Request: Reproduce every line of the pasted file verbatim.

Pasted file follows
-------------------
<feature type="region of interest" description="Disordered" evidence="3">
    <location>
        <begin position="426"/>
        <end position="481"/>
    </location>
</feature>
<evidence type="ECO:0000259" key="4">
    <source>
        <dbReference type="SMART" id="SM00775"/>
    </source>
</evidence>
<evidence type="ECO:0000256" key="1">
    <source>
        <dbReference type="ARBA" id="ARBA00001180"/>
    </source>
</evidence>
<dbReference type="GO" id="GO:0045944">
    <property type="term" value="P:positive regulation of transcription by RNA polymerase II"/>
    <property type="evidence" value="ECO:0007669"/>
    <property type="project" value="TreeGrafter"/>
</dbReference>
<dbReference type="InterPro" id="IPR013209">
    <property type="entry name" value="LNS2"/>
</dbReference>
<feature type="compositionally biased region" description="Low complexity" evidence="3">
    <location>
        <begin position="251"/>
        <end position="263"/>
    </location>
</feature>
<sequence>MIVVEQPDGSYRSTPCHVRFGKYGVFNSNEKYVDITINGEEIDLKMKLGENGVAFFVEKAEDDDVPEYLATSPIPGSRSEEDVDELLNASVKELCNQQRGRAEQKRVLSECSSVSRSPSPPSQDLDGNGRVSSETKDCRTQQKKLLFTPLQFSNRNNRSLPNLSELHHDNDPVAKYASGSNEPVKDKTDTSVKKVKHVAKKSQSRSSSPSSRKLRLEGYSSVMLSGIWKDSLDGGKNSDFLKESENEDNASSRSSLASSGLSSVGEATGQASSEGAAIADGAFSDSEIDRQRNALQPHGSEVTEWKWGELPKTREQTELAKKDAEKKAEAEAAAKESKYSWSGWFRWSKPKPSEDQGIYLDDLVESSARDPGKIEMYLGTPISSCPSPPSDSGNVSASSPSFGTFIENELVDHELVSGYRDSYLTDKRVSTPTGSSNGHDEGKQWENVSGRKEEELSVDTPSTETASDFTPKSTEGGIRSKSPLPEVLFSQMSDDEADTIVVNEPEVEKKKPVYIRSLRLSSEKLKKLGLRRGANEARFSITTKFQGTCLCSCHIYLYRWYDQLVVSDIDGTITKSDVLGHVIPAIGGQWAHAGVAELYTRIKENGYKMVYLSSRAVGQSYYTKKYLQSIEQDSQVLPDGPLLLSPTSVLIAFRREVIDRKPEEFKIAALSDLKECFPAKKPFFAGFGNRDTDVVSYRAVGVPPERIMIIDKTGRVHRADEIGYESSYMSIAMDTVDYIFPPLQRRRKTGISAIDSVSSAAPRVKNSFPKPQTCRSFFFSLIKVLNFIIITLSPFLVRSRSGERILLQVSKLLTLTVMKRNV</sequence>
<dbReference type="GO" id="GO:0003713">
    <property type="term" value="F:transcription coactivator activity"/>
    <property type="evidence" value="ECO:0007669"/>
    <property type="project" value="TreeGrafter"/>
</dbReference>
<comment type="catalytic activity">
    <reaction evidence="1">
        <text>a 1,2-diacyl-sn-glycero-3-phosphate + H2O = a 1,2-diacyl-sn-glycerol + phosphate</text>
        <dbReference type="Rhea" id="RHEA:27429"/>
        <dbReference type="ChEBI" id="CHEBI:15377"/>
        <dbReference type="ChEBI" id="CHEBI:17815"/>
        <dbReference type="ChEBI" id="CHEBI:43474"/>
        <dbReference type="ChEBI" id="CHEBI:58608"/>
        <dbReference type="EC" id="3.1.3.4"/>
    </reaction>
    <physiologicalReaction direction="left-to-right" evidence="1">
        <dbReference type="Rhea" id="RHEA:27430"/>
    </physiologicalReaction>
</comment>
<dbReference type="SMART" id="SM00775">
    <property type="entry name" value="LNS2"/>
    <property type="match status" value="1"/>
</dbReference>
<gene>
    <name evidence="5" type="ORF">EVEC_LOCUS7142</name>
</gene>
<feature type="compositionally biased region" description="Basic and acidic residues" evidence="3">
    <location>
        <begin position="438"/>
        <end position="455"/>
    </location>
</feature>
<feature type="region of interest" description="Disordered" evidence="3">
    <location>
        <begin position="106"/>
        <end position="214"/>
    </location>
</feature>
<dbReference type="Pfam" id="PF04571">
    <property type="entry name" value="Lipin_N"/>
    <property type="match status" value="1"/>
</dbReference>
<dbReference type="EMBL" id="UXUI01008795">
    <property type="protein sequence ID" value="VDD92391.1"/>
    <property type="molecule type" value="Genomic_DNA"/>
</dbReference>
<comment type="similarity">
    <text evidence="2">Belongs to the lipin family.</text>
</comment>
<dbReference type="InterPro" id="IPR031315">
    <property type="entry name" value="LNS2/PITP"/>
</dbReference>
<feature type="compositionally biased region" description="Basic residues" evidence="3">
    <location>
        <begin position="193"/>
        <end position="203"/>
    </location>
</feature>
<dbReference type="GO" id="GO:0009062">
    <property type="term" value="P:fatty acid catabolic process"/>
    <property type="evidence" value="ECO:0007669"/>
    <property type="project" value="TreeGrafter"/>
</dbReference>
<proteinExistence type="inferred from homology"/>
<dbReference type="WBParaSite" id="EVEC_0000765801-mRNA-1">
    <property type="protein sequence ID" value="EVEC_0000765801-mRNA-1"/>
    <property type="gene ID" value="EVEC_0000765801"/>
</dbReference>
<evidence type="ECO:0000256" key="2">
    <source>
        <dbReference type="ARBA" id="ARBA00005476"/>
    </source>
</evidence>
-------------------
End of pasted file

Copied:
<feature type="region of interest" description="Disordered" evidence="3">
    <location>
        <begin position="426"/>
        <end position="481"/>
    </location>
</feature>
<evidence type="ECO:0000259" key="4">
    <source>
        <dbReference type="SMART" id="SM00775"/>
    </source>
</evidence>
<evidence type="ECO:0000256" key="1">
    <source>
        <dbReference type="ARBA" id="ARBA00001180"/>
    </source>
</evidence>
<dbReference type="GO" id="GO:0045944">
    <property type="term" value="P:positive regulation of transcription by RNA polymerase II"/>
    <property type="evidence" value="ECO:0007669"/>
    <property type="project" value="TreeGrafter"/>
</dbReference>
<dbReference type="InterPro" id="IPR013209">
    <property type="entry name" value="LNS2"/>
</dbReference>
<feature type="compositionally biased region" description="Low complexity" evidence="3">
    <location>
        <begin position="251"/>
        <end position="263"/>
    </location>
</feature>
<sequence>MIVVEQPDGSYRSTPCHVRFGKYGVFNSNEKYVDITINGEEIDLKMKLGENGVAFFVEKAEDDDVPEYLATSPIPGSRSEEDVDELLNASVKELCNQQRGRAEQKRVLSECSSVSRSPSPPSQDLDGNGRVSSETKDCRTQQKKLLFTPLQFSNRNNRSLPNLSELHHDNDPVAKYASGSNEPVKDKTDTSVKKVKHVAKKSQSRSSSPSSRKLRLEGYSSVMLSGIWKDSLDGGKNSDFLKESENEDNASSRSSLASSGLSSVGEATGQASSEGAAIADGAFSDSEIDRQRNALQPHGSEVTEWKWGELPKTREQTELAKKDAEKKAEAEAAAKESKYSWSGWFRWSKPKPSEDQGIYLDDLVESSARDPGKIEMYLGTPISSCPSPPSDSGNVSASSPSFGTFIENELVDHELVSGYRDSYLTDKRVSTPTGSSNGHDEGKQWENVSGRKEEELSVDTPSTETASDFTPKSTEGGIRSKSPLPEVLFSQMSDDEADTIVVNEPEVEKKKPVYIRSLRLSSEKLKKLGLRRGANEARFSITTKFQGTCLCSCHIYLYRWYDQLVVSDIDGTITKSDVLGHVIPAIGGQWAHAGVAELYTRIKENGYKMVYLSSRAVGQSYYTKKYLQSIEQDSQVLPDGPLLLSPTSVLIAFRREVIDRKPEEFKIAALSDLKECFPAKKPFFAGFGNRDTDVVSYRAVGVPPERIMIIDKTGRVHRADEIGYESSYMSIAMDTVDYIFPPLQRRRKTGISAIDSVSSAAPRVKNSFPKPQTCRSFFFSLIKVLNFIIITLSPFLVRSRSGERILLQVSKLLTLTVMKRNV</sequence>
<dbReference type="GO" id="GO:0003713">
    <property type="term" value="F:transcription coactivator activity"/>
    <property type="evidence" value="ECO:0007669"/>
    <property type="project" value="TreeGrafter"/>
</dbReference>
<comment type="catalytic activity">
    <reaction evidence="1">
        <text>a 1,2-diacyl-sn-glycero-3-phosphate + H2O = a 1,2-diacyl-sn-glycerol + phosphate</text>
        <dbReference type="Rhea" id="RHEA:27429"/>
        <dbReference type="ChEBI" id="CHEBI:15377"/>
        <dbReference type="ChEBI" id="CHEBI:17815"/>
        <dbReference type="ChEBI" id="CHEBI:43474"/>
        <dbReference type="ChEBI" id="CHEBI:58608"/>
        <dbReference type="EC" id="3.1.3.4"/>
    </reaction>
    <physiologicalReaction direction="left-to-right" evidence="1">
        <dbReference type="Rhea" id="RHEA:27430"/>
    </physiologicalReaction>
</comment>
<dbReference type="SMART" id="SM00775">
    <property type="entry name" value="LNS2"/>
    <property type="match status" value="1"/>
</dbReference>
<gene>
    <name evidence="5" type="ORF">EVEC_LOCUS7142</name>
</gene>
<feature type="compositionally biased region" description="Basic and acidic residues" evidence="3">
    <location>
        <begin position="438"/>
        <end position="455"/>
    </location>
</feature>
<feature type="region of interest" description="Disordered" evidence="3">
    <location>
        <begin position="106"/>
        <end position="214"/>
    </location>
</feature>
<dbReference type="Pfam" id="PF04571">
    <property type="entry name" value="Lipin_N"/>
    <property type="match status" value="1"/>
</dbReference>
<dbReference type="EMBL" id="UXUI01008795">
    <property type="protein sequence ID" value="VDD92391.1"/>
    <property type="molecule type" value="Genomic_DNA"/>
</dbReference>
<comment type="similarity">
    <text evidence="2">Belongs to the lipin family.</text>
</comment>
<dbReference type="InterPro" id="IPR031315">
    <property type="entry name" value="LNS2/PITP"/>
</dbReference>
<feature type="compositionally biased region" description="Basic residues" evidence="3">
    <location>
        <begin position="193"/>
        <end position="203"/>
    </location>
</feature>
<dbReference type="GO" id="GO:0009062">
    <property type="term" value="P:fatty acid catabolic process"/>
    <property type="evidence" value="ECO:0007669"/>
    <property type="project" value="TreeGrafter"/>
</dbReference>
<proteinExistence type="inferred from homology"/>
<dbReference type="WBParaSite" id="EVEC_0000765801-mRNA-1">
    <property type="protein sequence ID" value="EVEC_0000765801-mRNA-1"/>
    <property type="gene ID" value="EVEC_0000765801"/>
</dbReference>
<evidence type="ECO:0000256" key="2">
    <source>
        <dbReference type="ARBA" id="ARBA00005476"/>
    </source>
</evidence>